Category Intelligence (Indirect) Content

3 Areas Where CSR Risks Hide in Your Indirect Spend (Part 2)

risk

Because procurement is so often measured on cost savings as its primary KPI, another essential factor can be left by the wayside: risk. Especially when it comes to corporate social responsibility (CSR) and sustainability, risk remains hidden within indirect spend. To see how these dangers go unaddressed, here are three areas with examples of where organizations miss — but, with proper tools, can address — CSR and sustainability risks for indirect procurement.

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Achieving a Personalized Buying Experience for Businesses

Today’s technology enables fine-grained customization and personalization. When applied correctly, personalization can lead to a better customer experience and higher sales or engagement. If applied poorly, it can detract from the user experience, causing frustration and possibly missed sales. In this article, we’ll walk through some of the personalization that can be enabled when using Amazon Business, helping to make it easier to find the right products and better control rogue spending.

If you’re not familiar with it, Amazon Business makes it easy for business customers to find and buy from hundreds of thousands of sellers and helps sellers reach millions of registered business customers around the world. Similar to Amazon.com, buyers search for products from millions of available items. For businesses, personalization helps make the buying experience fast and efficient. From relevant search results to customized messaging, buyers can find the items they need, and know upfront if they are approved for company purchase.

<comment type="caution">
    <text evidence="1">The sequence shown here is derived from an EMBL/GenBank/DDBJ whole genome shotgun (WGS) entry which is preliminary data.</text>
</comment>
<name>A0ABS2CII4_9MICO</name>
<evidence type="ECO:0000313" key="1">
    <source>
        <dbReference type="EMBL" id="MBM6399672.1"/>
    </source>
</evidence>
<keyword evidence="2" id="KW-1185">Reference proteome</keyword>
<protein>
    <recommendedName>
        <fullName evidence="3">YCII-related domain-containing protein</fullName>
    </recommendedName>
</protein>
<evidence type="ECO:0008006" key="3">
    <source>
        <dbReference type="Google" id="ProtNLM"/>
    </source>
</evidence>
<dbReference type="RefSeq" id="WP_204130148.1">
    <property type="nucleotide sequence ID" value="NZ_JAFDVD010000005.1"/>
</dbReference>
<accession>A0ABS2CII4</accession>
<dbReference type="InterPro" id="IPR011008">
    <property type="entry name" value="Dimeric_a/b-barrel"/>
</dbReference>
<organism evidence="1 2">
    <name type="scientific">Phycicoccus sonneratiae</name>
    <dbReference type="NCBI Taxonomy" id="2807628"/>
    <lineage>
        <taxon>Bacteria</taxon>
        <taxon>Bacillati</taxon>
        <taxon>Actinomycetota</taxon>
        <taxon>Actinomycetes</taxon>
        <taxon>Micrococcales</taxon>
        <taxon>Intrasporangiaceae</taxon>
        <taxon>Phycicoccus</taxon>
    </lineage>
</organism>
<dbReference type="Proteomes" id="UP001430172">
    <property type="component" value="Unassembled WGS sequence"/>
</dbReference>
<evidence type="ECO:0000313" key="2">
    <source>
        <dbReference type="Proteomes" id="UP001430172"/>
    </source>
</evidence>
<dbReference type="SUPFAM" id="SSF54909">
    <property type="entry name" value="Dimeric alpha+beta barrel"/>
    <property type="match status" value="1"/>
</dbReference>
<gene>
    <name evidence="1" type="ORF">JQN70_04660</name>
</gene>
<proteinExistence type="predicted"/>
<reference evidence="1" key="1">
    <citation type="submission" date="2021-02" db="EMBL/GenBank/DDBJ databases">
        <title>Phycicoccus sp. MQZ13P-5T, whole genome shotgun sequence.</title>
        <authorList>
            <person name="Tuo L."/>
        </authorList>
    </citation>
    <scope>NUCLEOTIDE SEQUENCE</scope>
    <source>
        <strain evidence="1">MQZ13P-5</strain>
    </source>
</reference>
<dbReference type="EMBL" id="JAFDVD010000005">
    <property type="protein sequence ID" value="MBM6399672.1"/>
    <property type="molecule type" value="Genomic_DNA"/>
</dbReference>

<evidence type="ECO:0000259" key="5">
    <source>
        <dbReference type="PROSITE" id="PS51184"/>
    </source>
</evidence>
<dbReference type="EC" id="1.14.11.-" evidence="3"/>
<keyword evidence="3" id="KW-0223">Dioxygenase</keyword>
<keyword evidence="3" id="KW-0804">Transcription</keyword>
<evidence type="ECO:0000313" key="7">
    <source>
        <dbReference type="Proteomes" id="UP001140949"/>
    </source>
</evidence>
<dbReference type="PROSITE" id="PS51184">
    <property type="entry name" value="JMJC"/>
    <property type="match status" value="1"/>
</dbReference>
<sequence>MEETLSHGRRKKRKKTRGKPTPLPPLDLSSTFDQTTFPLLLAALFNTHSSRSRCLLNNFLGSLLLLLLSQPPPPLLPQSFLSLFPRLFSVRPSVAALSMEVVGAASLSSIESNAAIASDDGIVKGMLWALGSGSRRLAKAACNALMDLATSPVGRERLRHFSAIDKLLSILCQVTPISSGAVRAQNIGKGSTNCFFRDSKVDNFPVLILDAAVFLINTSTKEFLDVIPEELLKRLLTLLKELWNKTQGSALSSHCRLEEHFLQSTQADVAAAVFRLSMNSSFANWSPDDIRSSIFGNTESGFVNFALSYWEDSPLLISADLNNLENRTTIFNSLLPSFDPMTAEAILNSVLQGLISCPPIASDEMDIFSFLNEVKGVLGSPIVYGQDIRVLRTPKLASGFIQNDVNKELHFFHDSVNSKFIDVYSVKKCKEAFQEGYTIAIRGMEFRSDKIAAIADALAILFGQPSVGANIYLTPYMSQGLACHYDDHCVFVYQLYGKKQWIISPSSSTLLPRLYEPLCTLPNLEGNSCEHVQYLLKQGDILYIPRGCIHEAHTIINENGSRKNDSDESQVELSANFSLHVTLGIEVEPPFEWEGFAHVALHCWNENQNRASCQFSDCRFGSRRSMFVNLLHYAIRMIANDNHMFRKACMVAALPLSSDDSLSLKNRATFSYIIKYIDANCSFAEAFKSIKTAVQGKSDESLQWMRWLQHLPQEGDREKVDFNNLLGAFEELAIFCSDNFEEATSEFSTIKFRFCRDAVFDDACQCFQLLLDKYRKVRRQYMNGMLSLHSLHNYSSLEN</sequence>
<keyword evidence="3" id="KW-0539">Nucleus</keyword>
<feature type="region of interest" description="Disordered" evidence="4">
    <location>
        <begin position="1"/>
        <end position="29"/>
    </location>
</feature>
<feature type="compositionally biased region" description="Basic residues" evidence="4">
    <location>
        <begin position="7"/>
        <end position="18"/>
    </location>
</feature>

Addressing CSR and Sustainability Goals Through Improved Indirect Spend Management (Part 1): Background and Challenges

The list of corporate social responsibility (CSR) and sustainability risks in the physical supply chain is long. When securing direct materials, procurement organizations must assess factors from restricted or hazardous substances to the kind of labor that went into raw material extraction and even political restrictions like sanctions on whether companies from certain countries are even allowed to do business with you. Because of these and numerous other potential issues, many companies have begun to focus on identifying and eliminating such risks from their supply chains with the help of third-party CSR data sources and risk-monitoring platforms. But while the value of assessing CSR risks for direct materials spend has gained prominence in recent years, the other side of the procurement coin, indirect spend, has not received nearly as much interest. That’s a shame — and a risk in itself.

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3 Reasons Catalogs Can’t Be Trusted to Manage Low-Value Spend

For many procurement organizations, catalogs have become the default way to manage indirect spend. It’s easy to see why. Catalogs offer a simple way to manage recurring, low-value purchases. By grouping previously sourced categories and commonly requested items into a single interface, catalogs promise ease of use, efficiency and, of course, increased savings, especially through the reduction of maverick spend. In practice, however, catalogs often create as many new problems as they solve. To help you understand why, here are three reasons why catalogs can’t be trusted to manage low-value spend — and how you can go about protecting your organization.

Who’s Adopting T&E Management Software, and Who Isn’t? Breaking It Down by Industry and Revenue

Oversight Systems

If expensing that hotel stay or work lunch requires you to keep paper receipts, you are in good company. According to a report from PayStream Advisors, more than a third of employees file expenses either by mailing paper receipts to their AP department or through a combination of scanned receipts and spreadsheets. Nearly two-thirds, however, report that their organizations use a dedicated expense software tool. And as companies move along in their digital transformations, the trend in travel and expense (T&E) management is certainly away from manual systems.

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Shopping Online for Services Through E-Catalogs